The winning bid is from Smith Contracting Co. of Austin to build 10-foot-wide concrete trail segments, according to city documents. Beginning in May, the segments will be built in the following areas:
• a half-mile shared use path from Falconhead Boulevard to Lake Travis High School;
• a shared use path along Ladera Boulevard that includes a quarter-mile segment running between Willie Way and an area east near an existing Chick-Fil-A restaurant;
• a shared use path along the north and south sides of Bee Cave Parkway, connecting pedestrians from RM 620 to Central Park.
Three alternate projects likely to be included when work begins are:
•a small public parking lot near the A+ Credit Union off RM 620;
•a near half-mile trail improvement north of the Hill Country Galleria and on the south side of Bee Cave Parkway from Vista Ridge to Market Street; and
•the upgrading of specific trails in and near the Shops at the Galleria.
Alternate projects will proceed as required city easements are negotiated and finalized–typically at very little or no cost to the city, city staff told council. Any unspent funds from the bid can be rolled over into future trail construction phases, said City Manager Clint Garza.
In unanimously approving the trail work, Mayor Kara King and council member Andrea Willott said they were happy that residents of the Ladera neighborhood in western Bee Cave will now have pedestrian access to the commercial areas northeast at Ladera Boulevard and RM 620.
“This is so exciting for Ladera because not only do they now have their stop signs that they wanted for so long, but now they are going to be able to stay off the street when they walk down there,” Willott said. “So I am really very happy about this.”
In other business, the Bee Cave council had a lengthy public discussion concerning The Homestead neighborhood and the possibility of constructing an alternative, emergency access to the area that today is accessible by a single low-water crossing.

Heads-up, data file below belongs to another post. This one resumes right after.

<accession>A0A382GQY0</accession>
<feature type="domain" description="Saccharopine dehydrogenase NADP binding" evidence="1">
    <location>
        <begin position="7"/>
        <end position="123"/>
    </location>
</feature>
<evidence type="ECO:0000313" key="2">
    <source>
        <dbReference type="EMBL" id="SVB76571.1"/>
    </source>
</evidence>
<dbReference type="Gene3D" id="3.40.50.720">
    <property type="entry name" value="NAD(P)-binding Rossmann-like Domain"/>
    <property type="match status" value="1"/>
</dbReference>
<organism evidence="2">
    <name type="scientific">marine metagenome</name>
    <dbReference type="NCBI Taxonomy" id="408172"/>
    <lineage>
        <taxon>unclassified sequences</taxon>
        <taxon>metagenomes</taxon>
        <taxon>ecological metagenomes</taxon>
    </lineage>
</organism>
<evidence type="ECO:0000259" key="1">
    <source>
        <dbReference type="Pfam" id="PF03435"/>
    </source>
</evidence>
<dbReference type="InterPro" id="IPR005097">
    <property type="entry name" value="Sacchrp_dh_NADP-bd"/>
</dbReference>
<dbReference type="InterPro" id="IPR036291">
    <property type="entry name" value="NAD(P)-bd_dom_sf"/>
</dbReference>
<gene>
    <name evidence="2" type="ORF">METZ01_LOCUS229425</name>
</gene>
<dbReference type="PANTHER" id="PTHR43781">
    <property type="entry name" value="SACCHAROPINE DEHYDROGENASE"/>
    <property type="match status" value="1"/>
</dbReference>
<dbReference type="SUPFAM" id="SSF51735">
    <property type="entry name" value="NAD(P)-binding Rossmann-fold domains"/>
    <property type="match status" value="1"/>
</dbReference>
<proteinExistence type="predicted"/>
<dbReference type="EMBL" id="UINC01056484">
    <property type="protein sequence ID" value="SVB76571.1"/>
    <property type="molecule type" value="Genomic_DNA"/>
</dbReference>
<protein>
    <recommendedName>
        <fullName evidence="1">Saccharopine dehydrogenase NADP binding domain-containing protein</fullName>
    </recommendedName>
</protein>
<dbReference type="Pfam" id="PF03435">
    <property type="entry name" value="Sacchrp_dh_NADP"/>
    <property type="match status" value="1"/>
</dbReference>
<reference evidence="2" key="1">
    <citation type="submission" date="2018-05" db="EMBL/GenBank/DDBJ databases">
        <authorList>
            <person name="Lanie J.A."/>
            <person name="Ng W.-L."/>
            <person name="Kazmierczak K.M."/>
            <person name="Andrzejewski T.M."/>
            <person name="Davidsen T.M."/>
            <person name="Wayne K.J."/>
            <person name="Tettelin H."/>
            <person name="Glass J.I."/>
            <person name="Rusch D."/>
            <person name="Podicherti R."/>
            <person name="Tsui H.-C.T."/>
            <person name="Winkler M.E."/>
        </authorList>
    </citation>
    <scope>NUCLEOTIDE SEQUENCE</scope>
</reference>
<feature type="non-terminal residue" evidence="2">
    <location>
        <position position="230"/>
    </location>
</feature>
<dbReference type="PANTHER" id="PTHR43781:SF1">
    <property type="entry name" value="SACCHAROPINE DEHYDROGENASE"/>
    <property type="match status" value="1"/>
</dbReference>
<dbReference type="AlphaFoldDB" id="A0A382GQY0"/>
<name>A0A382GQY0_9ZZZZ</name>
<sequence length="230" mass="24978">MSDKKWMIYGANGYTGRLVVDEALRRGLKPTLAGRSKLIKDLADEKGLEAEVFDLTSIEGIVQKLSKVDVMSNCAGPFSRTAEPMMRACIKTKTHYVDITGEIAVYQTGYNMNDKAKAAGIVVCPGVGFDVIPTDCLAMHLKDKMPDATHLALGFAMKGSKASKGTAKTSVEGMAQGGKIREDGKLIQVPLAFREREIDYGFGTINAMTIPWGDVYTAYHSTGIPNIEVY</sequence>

Such an access only would be used when the city was responding to a major medical emergency or large public hazard, such as a wildfire in The Homestead, while also simultaneously dealing with flooding at the nearby low-water crossing at Great Divide and Little Barton Creek.
However, Garza told council that multiple discussions with area landowners around The Homestead to date have not produced good options for pursuing the right-of-way for such an emergency access route, and that property owners did not want to work with the city on an emergency route instead of the city building a bridge to better withstand flooding at Great Divide Drive and Little Barton Creek.
“The property owners who would be affected by the easement for emergency access did not want to be the solution to the problem,” Garza said. “If the problem was access during a flood, they didn’t want to be the only solution.”
In other business, Bee Cave city council members:
• Approved an interlocal agreement with the City of Lakeway and the Village of the Hills to hire an emergency management coordinator for the region. The City of Bee Cave will contribute about $21,000 annually to fund the position;
• Agreed to sell four small segments of land totaling about 1.27 acres along RM 620 and Bee Cave Parkway and RM 620 and Hwy 71. The transaction is with the Texas Department of Transportation and is intended for future right-of-way needed by the state whenever it begins widening RM 620;
• Voted to set up a committee to interview and hire a replacement for Gary Miller, who has announced his pending retirement as Bee Cave chief of police.